Feast of Allen William Chatfield (January 27)   Leave a comment

Above:  Logo of The Church of England

Image in the Public Domain

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ALLEN WILLIAM CHATFIELD (OCTOBER 2, 1808-JANUARY 10, 1896)

Anglican Priest, Hymn Writer, and Translator

Allen William Chatfield, the son of an Anglican priest, was born at Chatteris, England.  He studied at the Charterhouse, Surrey, and at Trinity College, Cambridge, graduating with honors from Trinity College in 1831.  Chatfield, ordained a priest in 1832, served at Stotfold (1833-1847) and Much Marcle (from 1848), dying at the latter location.

The priest was a skilled translator.  He translated parts of the 1662 Book of Common Prayer into Greek.  James Moffatt, in his companion volume to the 1927 Scottish Presbyterian Hymnary, described this effort as Chatfield’s “most notable work.”  Chatfield also published a volume, Hymns of the Earliest Christian Poets, Bishops and Others, Translated into English Verse (1876).  Hymn sites I have consulted have listed eight hymns he translated and one he wrote.

The Chatfield hymn found most often in hymnals these days is “Lord Jesus, Think on Me.”  The lyrics follow:

Lord Jesus, think on me,

And purge away my sin;

From earth-born passions set me free,

And make me pure within.

Lord Jesus, think on me,

With care and woe opprest;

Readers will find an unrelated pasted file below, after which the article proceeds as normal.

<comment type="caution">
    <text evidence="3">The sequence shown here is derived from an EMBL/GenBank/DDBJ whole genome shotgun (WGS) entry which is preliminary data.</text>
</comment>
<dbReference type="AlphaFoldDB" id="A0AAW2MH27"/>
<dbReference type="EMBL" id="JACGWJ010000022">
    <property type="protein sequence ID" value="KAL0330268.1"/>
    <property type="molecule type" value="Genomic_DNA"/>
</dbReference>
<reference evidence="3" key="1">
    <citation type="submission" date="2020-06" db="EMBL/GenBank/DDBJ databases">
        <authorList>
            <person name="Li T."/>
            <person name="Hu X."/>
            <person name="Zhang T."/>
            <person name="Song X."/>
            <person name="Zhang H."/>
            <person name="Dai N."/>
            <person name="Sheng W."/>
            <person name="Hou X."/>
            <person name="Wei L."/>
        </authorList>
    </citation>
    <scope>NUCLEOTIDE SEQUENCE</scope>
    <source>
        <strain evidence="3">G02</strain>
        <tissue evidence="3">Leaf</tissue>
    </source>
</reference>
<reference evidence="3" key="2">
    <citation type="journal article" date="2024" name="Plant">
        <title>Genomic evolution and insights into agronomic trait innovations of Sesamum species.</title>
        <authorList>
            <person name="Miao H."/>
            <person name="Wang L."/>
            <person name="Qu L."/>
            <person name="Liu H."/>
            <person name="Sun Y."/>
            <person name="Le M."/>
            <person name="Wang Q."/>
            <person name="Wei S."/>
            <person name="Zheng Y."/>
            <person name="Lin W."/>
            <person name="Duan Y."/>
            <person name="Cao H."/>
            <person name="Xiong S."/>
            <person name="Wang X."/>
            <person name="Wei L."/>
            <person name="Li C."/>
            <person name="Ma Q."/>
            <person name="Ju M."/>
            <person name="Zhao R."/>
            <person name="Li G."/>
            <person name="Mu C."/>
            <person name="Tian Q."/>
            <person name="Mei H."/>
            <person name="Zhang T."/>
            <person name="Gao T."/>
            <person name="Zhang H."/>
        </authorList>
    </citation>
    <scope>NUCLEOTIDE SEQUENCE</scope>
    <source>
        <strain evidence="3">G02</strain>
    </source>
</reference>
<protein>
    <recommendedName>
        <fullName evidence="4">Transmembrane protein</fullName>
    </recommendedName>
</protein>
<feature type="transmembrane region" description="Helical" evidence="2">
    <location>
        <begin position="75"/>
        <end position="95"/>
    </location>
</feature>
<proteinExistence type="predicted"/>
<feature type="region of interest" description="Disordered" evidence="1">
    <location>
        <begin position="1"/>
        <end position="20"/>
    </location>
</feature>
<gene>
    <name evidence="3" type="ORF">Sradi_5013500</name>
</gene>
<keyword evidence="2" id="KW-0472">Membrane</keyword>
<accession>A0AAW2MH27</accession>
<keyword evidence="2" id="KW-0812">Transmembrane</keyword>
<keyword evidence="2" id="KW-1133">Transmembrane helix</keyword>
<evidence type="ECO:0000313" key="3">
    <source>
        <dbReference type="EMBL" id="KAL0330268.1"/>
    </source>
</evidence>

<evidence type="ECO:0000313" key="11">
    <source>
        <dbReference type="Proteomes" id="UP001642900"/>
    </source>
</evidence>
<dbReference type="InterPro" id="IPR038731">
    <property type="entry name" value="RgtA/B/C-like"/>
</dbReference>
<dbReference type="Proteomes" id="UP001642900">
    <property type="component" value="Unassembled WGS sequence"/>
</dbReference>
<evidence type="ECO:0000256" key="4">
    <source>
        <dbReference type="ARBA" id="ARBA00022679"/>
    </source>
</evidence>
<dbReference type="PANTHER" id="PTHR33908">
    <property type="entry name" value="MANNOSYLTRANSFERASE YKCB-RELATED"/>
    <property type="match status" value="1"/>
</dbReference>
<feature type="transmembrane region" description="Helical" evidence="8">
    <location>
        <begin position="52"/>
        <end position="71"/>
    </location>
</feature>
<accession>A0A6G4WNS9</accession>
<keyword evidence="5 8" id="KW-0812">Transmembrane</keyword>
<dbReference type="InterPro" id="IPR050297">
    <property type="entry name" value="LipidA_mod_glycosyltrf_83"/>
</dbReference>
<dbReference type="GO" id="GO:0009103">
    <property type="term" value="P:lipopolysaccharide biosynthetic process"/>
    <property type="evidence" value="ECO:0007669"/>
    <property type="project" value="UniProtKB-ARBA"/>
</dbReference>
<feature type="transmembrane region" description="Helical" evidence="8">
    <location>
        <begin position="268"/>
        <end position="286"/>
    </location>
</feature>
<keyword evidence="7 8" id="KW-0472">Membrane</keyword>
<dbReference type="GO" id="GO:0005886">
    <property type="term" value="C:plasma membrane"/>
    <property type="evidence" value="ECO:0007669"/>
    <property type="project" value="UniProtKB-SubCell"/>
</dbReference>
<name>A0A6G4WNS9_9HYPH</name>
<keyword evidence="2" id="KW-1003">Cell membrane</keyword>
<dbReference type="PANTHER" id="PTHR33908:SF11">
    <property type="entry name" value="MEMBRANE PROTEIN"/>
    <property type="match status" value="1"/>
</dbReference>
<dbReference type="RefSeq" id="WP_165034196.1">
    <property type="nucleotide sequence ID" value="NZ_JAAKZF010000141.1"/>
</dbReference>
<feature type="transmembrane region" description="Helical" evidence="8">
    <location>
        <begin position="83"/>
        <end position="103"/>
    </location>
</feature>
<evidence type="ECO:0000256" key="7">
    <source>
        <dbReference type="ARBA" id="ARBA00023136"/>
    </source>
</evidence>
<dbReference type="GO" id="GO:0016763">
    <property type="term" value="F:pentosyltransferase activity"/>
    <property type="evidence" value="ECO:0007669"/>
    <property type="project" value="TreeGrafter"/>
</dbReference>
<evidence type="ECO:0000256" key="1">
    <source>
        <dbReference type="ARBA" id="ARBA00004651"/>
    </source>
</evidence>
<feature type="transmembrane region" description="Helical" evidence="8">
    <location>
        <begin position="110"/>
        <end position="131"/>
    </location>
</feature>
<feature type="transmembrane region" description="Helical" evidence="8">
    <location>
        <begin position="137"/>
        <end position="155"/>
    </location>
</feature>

Let me thy loving servant be,

And taste thy promised rest.

Lord Jesus, think on me,

Nor let me go astray;

Through darkness and perplexity

Paint thou the heavenly way.

Lord Jesus, think on me,

That, when the flood is past,

I may eternal brightness see,

And share thy joy at last.

The original words were those of Synesius of Cyrene (circa 375-circa 414), a north African bishop.

I am grateful for people, such as Allen William Chatfield, who devoted their lives to God and literary pursuits which continue to ennoble faithful Christians.  We humans have the potential to engage in much creative work and play.  And I, as a student of history, like those who have delved into the treasure house of ancient texts.

KENNETH RANDOLPH TAYLOR

NOVEMBER 26, 2012 COMMON ERA

THE FEAST OF SAINT JOHN BERCHMANS, ROMAN CATHOLIC SEMINARIAN

THE FEAST OF ISAAC WATTS, HYMN WRITER

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Almighty God, beautiful in majesty, majestic in holiness:

You have shown us the splendor of creation in the work of your servant Allen William Chatfield.

Teach us to drive from the world all chaos and disorder, that our eyes may behold your glory,

and that at last everyone may know the inexhaustible richness of your new creation

in Jesus Christ our Lord, who lives and reigns with you and the Holy Spirit, one God, now and forever.  Amen.  

Isaiah 28:5-6 or Hosea 14:5-8 or 2 Chronicles 20:20-21

Psalm 96

Philippians 4:8-9 or Ephesians 5:18b-20

Matthew 13:44-52

–Adapted from Evangelical Lutheran Worship (2006), page 61

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Revised on November 21, 2016

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